Michelle & Barack Obama are Boring Now www.youtube.com

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What will future generations never believe that we tolerated in 2019?

Dolphin and orca captivity, for sure. They'll probably shake their heads at how people died because they couldn't afford healthcare. And, they'll be completely mystified at the amount of food some people waste while others go starving.

According to Biological Diversity, "An estimated 40 percent of the food produced in the United States is wasted every year, costing households, businesses and farms about $218 billion annually."

There are so many things wrong with this.

First of all it's a waste of money for the households who throw out good food. Second, it's a waste of all of the resources that went into growing the food, including the animals who gave their lives for the meal. Third, there's something very wrong with throwing out food when one in eight Americans struggle with hunger.

Supermarkets are just as guilty of this unnecessary waste as consumers. About 10% of all food waste are supermarket products thrown out before they've reached their expiration date.

Three years ago, France took big steps to combat food waste by making a law that bans grocery stores from throwing away edible food.According to the new ordinance, stores can be fined for up to $4,500 for each infraction.

Previously, the French threw out 7.1 million tons of food. Sixty-seven percent of which was tossed by consumers, 15% by restaurants, and 11% by grocery stores.

This has created a network of over 5,000 charities that accept the food from supermarkets and donate them to charity. The law also struck down agreements between supermarkets and manufacturers that prohibited the stores from donating food to charities.

"There was one food manufacturer that was not authorized to donate the sandwiches it made for a particular supermarket brand. But now, we get 30,000 sandwiches a month from them — sandwiches that used to be thrown away," Jacques Bailet, head of the French network of food banks known as Banques Alimentaires, told NPR.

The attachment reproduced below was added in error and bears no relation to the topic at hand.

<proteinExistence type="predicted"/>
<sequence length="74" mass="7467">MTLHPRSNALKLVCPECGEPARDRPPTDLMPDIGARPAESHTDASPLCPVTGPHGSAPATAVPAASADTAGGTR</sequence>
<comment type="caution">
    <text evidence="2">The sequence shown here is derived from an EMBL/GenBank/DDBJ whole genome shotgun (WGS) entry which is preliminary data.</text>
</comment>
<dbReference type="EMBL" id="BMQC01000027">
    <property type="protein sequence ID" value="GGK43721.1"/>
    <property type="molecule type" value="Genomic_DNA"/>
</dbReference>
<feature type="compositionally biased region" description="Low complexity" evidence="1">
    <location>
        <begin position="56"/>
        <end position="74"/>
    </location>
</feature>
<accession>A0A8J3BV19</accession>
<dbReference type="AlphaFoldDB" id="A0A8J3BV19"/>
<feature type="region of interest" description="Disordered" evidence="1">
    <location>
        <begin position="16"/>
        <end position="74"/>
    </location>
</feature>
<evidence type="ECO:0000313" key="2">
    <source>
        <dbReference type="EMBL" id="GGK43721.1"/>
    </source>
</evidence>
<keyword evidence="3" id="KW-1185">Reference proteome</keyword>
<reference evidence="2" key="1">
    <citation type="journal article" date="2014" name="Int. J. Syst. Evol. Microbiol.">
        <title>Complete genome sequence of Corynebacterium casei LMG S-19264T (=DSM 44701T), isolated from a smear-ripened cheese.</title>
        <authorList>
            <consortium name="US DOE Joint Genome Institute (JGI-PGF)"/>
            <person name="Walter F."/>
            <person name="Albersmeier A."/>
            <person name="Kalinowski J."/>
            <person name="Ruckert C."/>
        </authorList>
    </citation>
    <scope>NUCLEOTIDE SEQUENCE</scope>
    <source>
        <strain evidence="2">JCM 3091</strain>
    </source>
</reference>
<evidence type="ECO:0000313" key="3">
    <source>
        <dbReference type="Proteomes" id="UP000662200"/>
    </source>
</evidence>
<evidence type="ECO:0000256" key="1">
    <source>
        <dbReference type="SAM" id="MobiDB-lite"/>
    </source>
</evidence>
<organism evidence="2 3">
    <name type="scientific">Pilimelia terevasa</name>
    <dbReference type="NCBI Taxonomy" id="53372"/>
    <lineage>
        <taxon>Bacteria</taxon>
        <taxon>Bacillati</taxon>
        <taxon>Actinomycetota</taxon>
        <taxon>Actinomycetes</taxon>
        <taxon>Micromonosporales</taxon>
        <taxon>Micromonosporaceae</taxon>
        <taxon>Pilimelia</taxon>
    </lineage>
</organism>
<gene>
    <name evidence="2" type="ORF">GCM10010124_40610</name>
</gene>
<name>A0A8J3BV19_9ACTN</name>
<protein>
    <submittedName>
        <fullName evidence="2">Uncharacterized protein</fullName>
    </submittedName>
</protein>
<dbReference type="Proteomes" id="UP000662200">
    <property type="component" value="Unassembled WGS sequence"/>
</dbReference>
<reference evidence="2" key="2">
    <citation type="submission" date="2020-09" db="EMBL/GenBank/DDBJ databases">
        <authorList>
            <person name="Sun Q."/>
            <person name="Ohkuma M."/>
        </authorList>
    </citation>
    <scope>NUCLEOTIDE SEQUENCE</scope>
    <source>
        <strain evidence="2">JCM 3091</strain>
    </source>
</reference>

It's expected that similar laws may spread through Europe, but people are a lot less confident at it happening in the United States. The USDA believes that the biggest barrier to such a program would be cost to the charities and or supermarkets.

"The logistics of getting safe, wholesome, edible food from anywhere to people that can use it is really difficult," the organization said according to Gizmodo. "If you're having to set up a really expensive system to recover marginal amounts of food, that's not good for anybody."

Plus, the idea may seem a little too "socialist" for the average American's appetite.

"The French version is quite socialist, but I would say in a great way because you're providing a way where they [supermarkets] have to do the beneficial things not only for the environment, but from an ethical standpoint of getting healthy food to those who need it and minimizing some of the harmful greenhouse gas emissions that come when food ends up in a landfill," Jonathan Bloom, the author of American Wasteland, told NPR.

However, just because something may be socialist doesn't mean it's wrong. The greater wrong is the insane waste of money, damage to the environment, and devastation caused by hunger that can easily be avoided.

Planet

The world is dark and full of terrors, but every once in a while it graces us with something to warm our icy-cold hearts. And that is what we have today, with a single dad who went viral on Twitter after his daughter posted the photos he sent her when trying to pick out and outfit for his date. You love to see it.




After seeing these heartwarming pics, people on Twitter started suggesting this adorable man date their moms. It was essentially a mom and date matchmaking frenzy.